At about eight in the evening of Saturday, the fifth of February, 1818, Matthew Lewis was tucking into dinner on his sugar plantation in Savanna-la-Mar, Jamaica. He had been away in England, he writes, in his Journal of a West India Proprietor; during his absence, the behavior of the “upwards of three hundred and thirty negroes” who worked his land had been “reasonably good,” he was pleased to hear. For their part, his slaves had “express[ed] themselves satisfied with their situation and their superintendents”; their joy at his return from England was “quite sufficiently vociferous” to quell any doubts on that count. Presumably, Lewis was in a God’s-in-his-heaven-and-all’s-right-with-the-world mood—or was, until “a large centipede dropped from the ceiling upon my dinner-table, and was immediately cut in two exact halves by one of the guests,” as he reports in his Journal of a West India Proprietor (1834).
For all we know, Lewis may have been amused by this amuse-bouche. His taste for the gothic was well-documented: he swapped ghost stories with Byron and the Shelleys at Byron’s Villa Diodati in Geneva, where Frankenstein was born, and at the precocious age of 20 wrote The Monk (1796), a classic of gothic horror that helped pave the way for the genre as we know it. The missing link between German Romanticism and Tales from the Crypt, The Monk dishes up its gothic shudders with side servings of decadence and depravity. Ambrosio, the monk of the title, is a “monster of hypocrisy” (as Richard Davenport-Hines puts it in Gothic: Four Hundred Years of Excess, Horror, Evil and Ruin) whose Capuchin habit conceals an insatiable appetite for blasphemy, black magic, rape, torture, and murder. He imprisons Agnes, a sweet young thing, in a nunnery’s underground vaults, among the decomposing dead. There, she gives birth to her lover Raymond’s baby; the child dies, but Agnes clings to it, her sole comfort in the sepulchral gloom, even as it rots into “a mass of putridity,” her “slumbers constantly interrupted by some obnoxious Insect crawling over [her],” her “fingers ringed with the long worms, which bred in the corrupted flesh of [her] Infant.”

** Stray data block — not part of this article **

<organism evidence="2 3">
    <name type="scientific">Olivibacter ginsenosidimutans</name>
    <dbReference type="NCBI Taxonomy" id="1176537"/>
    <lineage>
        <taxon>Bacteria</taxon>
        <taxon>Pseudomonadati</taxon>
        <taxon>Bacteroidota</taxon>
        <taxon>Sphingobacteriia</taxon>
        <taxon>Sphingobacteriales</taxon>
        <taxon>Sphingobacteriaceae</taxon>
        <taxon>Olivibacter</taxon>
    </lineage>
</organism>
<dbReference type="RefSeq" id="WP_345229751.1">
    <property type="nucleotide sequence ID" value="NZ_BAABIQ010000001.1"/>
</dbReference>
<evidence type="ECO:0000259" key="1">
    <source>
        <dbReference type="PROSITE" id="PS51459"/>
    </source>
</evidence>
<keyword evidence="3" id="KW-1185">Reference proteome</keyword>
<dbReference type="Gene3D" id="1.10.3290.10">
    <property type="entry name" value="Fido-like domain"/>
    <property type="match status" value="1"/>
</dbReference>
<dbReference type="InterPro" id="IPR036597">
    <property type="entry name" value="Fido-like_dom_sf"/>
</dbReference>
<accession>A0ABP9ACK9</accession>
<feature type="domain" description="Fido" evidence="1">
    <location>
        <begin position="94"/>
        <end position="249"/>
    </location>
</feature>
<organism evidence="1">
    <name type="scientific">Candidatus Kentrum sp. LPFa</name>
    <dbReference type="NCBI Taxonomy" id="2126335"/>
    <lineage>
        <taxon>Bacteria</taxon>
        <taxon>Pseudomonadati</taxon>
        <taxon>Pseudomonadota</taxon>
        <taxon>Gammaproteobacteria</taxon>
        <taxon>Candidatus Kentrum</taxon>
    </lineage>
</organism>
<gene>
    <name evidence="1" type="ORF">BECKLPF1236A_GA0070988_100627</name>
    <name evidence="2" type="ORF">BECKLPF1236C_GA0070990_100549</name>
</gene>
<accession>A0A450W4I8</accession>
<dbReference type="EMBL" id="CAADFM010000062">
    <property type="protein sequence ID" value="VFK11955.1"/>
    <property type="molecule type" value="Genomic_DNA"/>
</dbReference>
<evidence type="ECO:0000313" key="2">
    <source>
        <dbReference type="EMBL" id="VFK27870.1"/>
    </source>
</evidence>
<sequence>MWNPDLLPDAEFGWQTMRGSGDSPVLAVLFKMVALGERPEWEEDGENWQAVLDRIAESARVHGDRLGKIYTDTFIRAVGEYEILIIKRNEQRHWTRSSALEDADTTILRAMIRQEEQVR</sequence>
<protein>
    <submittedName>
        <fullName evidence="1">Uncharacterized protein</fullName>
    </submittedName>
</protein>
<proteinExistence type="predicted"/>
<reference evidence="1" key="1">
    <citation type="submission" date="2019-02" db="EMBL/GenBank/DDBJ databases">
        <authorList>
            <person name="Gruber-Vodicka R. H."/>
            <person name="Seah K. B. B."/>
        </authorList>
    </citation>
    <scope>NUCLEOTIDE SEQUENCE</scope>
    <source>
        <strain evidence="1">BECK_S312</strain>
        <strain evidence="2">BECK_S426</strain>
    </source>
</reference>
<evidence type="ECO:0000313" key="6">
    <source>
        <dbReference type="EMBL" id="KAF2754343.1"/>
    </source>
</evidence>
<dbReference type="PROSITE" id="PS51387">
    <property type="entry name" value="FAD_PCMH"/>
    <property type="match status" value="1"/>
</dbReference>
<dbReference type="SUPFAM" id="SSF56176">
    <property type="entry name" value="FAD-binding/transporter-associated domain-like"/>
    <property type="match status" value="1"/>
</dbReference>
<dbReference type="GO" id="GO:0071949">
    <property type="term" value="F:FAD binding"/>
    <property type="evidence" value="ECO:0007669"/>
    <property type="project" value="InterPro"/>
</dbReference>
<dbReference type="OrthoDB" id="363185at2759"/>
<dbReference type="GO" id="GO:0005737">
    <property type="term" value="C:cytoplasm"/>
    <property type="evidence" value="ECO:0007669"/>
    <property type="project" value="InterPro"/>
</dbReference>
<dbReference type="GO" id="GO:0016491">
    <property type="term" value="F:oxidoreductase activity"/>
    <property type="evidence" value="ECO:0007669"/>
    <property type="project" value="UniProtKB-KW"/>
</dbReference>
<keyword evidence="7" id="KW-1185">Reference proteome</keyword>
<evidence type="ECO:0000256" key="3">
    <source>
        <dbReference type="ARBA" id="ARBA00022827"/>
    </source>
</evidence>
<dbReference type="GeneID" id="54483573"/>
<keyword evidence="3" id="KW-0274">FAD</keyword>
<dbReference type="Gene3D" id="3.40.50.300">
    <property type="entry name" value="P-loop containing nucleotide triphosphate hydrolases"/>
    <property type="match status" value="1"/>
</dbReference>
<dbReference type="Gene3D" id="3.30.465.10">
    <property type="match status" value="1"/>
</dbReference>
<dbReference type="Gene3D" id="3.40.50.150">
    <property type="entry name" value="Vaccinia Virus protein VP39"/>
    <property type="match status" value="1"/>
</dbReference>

Insects reappear as emblems of corruption—of the spirit as well as the flesh—at the end of the book, when Ambrosio, who has sold his soul to the devil, is hurled off a mountaintop by demons to expire in agony, a warm-up for eternal torment in Hell: “Myriads of insects…drank the blood which trickled from Ambrosio’s wounds; He had no power to drive them from him, and they fastened upon his sores, darted their stings into his body, covered him with their multitudes, and inflicted on him tortures the most exquisite and insupportable.”
Creeping things seem to have held a special fascination for Lewis. After his quick-thinking companion bisected his uninvited dinner guest, he was curious to know if Jamaican lore regarding the freakish powers of the “reptile,” as he called it, had any basis in fact. Would the severed parts re-unite, as local belief held? Or would they “reproduce their missing members, and continue to live as stoutly as ever”?
Lewis conducted a suitably gothic experiment: